Monday, November 14, 2016

“Let us never forget to pray. God lives. He is near. He is real. He is not only aware of us but cares for us. He is our Father. He is accessible to all who will seek Him.”

“The Christian does not think God will love us because we are good, but that God will make us good because He loves us.” ― C.S. Lewis: (1898 –November 1963: was a British novelist, poet, academic)

Gospel Text: (LK 18:35-43)
As Jesus approached Jericho
a blind man was sitting by the roadside begging,
and hearing a crowd going by, he inquired what was happening.
They told him,
“Jesus of Nazareth is passing by.”
He shouted, “Jesus, Son of David, have pity on me!”
The people walking in front rebuked him,
telling him to be silent,
but he kept calling out all the more,
“Son of David, have pity on me!”
Then Jesus stopped and ordered that he be brought to him;
and when he came near, Jesus asked him,
“What do you want me to do for you?”
He replied, “Lord, please let me see.”
Jesus told him, “Have sight; your faith has saved you.”
He immediately received his sight
and followed him, giving glory to God.
When they saw this, all the people gave praise to God.

In Luke’s Gospel reading today, he tells the story of the blind man calling out to Jesus for help. Within the story, Luke tells how the people walking ahead of Jesus wanted the blind man to be quiet, to stop calling for Jesus. We do not know why the people wanted him to be quiet – perhaps they didn’t want him to make a scene, perhaps they were in a hurry, or perhaps they did not think he was worthy of speaking to Jesus. But, Jesus did, of course, stop and talk with the blind man – and he asked for help – and he was healed.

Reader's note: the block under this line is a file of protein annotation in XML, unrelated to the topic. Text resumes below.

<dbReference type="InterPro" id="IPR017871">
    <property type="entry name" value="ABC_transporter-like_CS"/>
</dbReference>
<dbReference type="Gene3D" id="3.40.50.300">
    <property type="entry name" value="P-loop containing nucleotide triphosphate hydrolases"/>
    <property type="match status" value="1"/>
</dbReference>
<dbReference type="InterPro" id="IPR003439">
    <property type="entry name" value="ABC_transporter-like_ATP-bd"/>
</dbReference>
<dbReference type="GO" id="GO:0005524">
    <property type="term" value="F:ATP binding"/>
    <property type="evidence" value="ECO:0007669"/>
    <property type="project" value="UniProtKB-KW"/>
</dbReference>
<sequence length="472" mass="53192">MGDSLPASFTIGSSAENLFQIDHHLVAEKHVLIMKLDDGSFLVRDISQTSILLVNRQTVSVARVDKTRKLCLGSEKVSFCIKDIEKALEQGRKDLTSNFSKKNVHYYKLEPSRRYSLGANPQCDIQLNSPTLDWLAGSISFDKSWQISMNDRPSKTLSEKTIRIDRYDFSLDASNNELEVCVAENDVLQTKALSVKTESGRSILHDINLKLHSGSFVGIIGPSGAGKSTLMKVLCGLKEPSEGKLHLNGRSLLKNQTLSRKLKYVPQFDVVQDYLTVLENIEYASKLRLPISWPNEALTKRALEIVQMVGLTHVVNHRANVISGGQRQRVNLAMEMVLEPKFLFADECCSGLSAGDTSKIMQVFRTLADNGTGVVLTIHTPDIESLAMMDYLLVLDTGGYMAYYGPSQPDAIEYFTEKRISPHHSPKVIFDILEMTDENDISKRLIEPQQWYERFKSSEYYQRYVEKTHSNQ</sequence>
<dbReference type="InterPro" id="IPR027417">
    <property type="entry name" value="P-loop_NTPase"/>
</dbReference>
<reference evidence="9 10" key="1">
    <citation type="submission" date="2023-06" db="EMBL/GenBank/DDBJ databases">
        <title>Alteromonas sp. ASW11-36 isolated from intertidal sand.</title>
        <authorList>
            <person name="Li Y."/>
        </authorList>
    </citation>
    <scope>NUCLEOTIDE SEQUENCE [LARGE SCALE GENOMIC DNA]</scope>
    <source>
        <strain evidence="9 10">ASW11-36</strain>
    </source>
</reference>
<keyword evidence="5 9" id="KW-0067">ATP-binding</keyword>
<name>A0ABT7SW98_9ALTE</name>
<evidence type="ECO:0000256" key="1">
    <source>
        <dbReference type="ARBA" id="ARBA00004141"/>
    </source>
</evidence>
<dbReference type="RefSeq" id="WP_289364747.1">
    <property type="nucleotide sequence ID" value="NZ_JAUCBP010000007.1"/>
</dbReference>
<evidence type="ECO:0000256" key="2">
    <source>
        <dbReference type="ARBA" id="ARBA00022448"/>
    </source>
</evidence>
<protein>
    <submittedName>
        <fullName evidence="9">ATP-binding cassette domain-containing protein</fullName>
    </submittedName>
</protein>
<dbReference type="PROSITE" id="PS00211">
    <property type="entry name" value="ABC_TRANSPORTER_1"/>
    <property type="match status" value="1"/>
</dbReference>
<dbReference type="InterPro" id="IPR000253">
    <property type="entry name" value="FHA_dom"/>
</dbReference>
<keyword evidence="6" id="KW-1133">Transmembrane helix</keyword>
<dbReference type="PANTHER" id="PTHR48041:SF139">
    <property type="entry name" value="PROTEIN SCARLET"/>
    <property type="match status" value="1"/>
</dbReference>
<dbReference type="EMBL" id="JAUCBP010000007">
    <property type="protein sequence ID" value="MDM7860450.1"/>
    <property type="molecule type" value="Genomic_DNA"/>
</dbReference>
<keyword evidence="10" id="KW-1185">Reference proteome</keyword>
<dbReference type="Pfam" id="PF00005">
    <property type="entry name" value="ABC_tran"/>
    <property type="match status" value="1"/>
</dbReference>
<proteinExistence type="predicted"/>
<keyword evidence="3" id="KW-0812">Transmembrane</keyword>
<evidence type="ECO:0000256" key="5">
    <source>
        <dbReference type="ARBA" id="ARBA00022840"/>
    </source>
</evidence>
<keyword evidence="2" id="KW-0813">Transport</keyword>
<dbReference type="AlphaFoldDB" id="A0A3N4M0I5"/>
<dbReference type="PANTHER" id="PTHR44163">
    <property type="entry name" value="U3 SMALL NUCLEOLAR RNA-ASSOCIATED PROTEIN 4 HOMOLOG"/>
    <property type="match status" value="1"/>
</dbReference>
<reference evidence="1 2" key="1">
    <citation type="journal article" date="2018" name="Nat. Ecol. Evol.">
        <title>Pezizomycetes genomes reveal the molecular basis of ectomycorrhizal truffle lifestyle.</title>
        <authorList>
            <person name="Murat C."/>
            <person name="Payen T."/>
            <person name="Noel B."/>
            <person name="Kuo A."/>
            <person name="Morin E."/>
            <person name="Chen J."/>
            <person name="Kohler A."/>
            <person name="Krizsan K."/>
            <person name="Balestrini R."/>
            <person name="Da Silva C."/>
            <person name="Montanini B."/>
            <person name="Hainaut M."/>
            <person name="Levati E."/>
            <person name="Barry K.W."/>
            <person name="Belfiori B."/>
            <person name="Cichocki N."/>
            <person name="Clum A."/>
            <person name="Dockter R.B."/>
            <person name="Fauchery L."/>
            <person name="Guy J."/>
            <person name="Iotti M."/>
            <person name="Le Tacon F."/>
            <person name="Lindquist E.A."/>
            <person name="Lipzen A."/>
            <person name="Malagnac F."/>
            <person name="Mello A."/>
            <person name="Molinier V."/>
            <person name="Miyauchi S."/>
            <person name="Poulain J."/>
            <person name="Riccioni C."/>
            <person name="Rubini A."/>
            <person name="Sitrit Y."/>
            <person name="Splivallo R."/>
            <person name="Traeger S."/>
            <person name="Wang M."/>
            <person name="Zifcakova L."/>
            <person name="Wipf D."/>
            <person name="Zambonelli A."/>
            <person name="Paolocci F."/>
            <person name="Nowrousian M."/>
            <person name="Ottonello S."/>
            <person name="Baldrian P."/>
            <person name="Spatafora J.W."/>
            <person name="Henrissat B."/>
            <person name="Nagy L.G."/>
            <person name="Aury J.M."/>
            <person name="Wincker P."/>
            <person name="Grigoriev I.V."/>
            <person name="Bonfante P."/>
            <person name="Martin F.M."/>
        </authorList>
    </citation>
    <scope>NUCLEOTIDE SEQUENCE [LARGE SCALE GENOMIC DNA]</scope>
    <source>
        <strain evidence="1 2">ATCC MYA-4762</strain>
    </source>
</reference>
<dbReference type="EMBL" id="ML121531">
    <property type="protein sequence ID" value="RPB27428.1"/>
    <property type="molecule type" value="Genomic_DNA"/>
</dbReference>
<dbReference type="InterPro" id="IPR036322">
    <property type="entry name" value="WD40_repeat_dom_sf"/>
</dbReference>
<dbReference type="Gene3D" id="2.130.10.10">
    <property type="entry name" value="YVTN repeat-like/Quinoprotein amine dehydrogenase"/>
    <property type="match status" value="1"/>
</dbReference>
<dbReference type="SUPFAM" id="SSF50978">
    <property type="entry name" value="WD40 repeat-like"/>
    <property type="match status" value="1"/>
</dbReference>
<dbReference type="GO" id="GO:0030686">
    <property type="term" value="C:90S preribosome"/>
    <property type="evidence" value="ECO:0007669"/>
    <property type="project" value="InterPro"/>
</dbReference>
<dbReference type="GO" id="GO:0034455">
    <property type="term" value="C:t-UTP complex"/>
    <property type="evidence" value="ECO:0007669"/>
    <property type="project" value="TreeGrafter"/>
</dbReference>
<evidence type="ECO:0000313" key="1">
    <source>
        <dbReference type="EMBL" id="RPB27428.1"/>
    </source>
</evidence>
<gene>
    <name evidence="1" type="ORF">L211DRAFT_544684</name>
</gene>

As I reflect about this passage, it makes we wonder how God must feel when we ask for help. I am inclined to think that he does not view it as a sign of weakness. In fact, I do not think that God wants us to even try to make it on our own. I have this vision of God waiting for us to call out to him, like the blind man, and he rejoices when we do. Asking for help demonstrates a desire to grow and to be the fullest sense of the person that God has intended us to be. It makes me think that within our struggles of day-to-day life that we tend to try to solve on our own, is God saying, “If they would only come to me for help”?

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